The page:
“We’re celebrating the end of an era — and the start of a bright new electrified future — by staying true to our brand,” Dodge CEO Tim Kuniskis said in the company’s announcement.
The Charger and Challenger are part of a generation of cars with powerful engines and muscular styling—along with the Ford Mustang, Chevrolet Camaro, Pontiac GTO and the like—that became popular more than five decades ago. Reintroduced in the 2000s, their retro feel and high performance held sway with car enthusiasts, even as many car buyers switched to more fuel-efficient sedans, SUVs and hatchbacks. Newer models start near $30,000 but can run as much as $200,000, while a vintage 1969 Charger recently sold at auction for a record $1.32 million, according to MotorTrend magazine.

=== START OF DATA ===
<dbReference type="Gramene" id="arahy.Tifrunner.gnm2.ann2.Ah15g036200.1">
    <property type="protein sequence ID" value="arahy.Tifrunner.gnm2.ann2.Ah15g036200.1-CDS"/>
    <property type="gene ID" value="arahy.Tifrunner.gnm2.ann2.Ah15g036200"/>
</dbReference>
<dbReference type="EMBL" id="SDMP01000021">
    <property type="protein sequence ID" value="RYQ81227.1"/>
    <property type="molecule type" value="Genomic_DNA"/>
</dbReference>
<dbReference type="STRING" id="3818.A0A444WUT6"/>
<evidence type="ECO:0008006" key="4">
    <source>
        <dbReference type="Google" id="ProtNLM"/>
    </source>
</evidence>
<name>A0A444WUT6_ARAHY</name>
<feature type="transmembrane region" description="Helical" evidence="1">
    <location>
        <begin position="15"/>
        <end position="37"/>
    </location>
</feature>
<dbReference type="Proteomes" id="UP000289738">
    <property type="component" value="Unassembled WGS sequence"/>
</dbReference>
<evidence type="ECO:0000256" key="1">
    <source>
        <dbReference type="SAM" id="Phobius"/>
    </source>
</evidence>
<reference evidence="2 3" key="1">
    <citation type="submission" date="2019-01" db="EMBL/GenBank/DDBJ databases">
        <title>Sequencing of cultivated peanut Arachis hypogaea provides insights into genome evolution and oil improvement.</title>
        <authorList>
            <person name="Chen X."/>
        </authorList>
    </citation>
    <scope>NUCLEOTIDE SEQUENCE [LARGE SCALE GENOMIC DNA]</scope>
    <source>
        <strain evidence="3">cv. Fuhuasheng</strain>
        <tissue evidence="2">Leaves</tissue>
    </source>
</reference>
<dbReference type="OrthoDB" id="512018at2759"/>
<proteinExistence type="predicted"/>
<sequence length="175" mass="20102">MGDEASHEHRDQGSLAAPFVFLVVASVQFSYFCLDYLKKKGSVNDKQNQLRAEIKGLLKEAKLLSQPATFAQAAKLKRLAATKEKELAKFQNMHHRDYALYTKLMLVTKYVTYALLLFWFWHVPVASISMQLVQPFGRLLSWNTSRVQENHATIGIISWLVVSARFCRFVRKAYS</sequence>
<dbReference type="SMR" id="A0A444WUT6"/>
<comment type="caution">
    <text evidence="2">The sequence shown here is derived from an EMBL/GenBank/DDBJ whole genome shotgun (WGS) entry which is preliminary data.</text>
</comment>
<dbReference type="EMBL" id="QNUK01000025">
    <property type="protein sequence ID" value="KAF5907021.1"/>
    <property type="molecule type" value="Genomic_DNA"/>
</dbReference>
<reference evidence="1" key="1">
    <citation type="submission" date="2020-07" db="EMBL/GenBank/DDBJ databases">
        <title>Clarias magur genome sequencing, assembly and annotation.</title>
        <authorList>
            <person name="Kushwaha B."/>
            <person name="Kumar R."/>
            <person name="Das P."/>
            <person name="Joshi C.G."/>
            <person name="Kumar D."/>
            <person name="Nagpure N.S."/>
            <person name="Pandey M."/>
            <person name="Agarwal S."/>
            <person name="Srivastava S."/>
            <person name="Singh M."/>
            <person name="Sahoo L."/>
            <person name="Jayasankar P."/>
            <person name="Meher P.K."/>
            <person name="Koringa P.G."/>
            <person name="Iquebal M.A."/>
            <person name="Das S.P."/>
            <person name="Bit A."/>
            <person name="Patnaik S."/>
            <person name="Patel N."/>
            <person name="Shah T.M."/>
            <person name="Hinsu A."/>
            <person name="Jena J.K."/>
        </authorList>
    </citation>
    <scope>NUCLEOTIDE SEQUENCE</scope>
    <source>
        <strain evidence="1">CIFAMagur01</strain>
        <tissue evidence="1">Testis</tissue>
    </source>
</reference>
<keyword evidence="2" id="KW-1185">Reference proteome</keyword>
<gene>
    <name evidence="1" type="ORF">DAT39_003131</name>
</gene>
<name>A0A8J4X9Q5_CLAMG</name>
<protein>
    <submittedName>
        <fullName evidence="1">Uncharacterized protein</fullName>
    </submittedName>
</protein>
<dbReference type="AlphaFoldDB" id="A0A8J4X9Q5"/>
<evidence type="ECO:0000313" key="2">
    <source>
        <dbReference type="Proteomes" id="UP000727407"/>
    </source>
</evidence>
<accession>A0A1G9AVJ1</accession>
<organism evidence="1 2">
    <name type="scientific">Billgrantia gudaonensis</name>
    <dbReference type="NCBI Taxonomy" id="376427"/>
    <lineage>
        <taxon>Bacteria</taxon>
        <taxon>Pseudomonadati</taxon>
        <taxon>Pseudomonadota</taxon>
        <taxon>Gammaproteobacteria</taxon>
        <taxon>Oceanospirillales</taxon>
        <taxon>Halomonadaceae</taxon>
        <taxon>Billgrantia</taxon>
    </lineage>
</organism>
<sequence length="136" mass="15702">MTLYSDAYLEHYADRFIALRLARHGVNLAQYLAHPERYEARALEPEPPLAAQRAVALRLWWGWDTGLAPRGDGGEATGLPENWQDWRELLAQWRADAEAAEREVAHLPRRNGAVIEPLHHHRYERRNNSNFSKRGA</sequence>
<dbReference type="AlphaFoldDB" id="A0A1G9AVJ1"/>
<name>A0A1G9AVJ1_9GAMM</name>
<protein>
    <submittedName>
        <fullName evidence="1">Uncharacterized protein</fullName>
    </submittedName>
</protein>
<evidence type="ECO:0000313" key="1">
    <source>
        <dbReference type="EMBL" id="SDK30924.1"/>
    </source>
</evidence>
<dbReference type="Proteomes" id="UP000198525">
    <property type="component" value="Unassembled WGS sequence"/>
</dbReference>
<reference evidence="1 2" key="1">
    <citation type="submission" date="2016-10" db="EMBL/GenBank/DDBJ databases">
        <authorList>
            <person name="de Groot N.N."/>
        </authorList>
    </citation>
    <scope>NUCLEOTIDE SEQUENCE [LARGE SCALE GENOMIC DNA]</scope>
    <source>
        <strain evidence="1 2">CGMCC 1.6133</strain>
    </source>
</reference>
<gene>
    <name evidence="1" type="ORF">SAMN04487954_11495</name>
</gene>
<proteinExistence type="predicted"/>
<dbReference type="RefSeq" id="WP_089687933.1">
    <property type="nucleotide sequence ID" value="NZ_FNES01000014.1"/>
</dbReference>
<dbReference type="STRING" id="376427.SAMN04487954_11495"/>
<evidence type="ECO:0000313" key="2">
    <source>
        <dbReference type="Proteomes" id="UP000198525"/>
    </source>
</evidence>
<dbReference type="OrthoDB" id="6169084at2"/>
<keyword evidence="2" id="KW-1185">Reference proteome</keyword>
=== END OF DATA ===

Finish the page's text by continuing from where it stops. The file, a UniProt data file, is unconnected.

But stricter emissions standards have forced Dodge to rethink its lineup and buy carbon credits from cleaner manufacturers. Stellantis, formerly known as Fiat Chrysler Automobiles, said in a March 2021 earnings call that it used $362 million in such credits in 2020, mostly from electric car maker Tesla, according to CNBC.
The final year editions for 2023 will be allocated to dealers “all at once”, according to the company’s announcement, which is a shift from the normal practice of staggering sales throughout the year. The seven “legacy-influenced” 2023 models will share some connection with previous models, details of which will be released later this year.
The seventh and final model, which Dodge describes as “the very last of its kind,” will be revealed at the 2022 Specialty Equipment Market Association show in Las Vegas in early November. The announcement did not say whether it would be a Charger, Challenger or something else.
Monday’s announcement did not detail the company’s muscle car plans for 2024 and beyond, but it did open up the possibility that both brands could return.
This is a developing story and will be updated.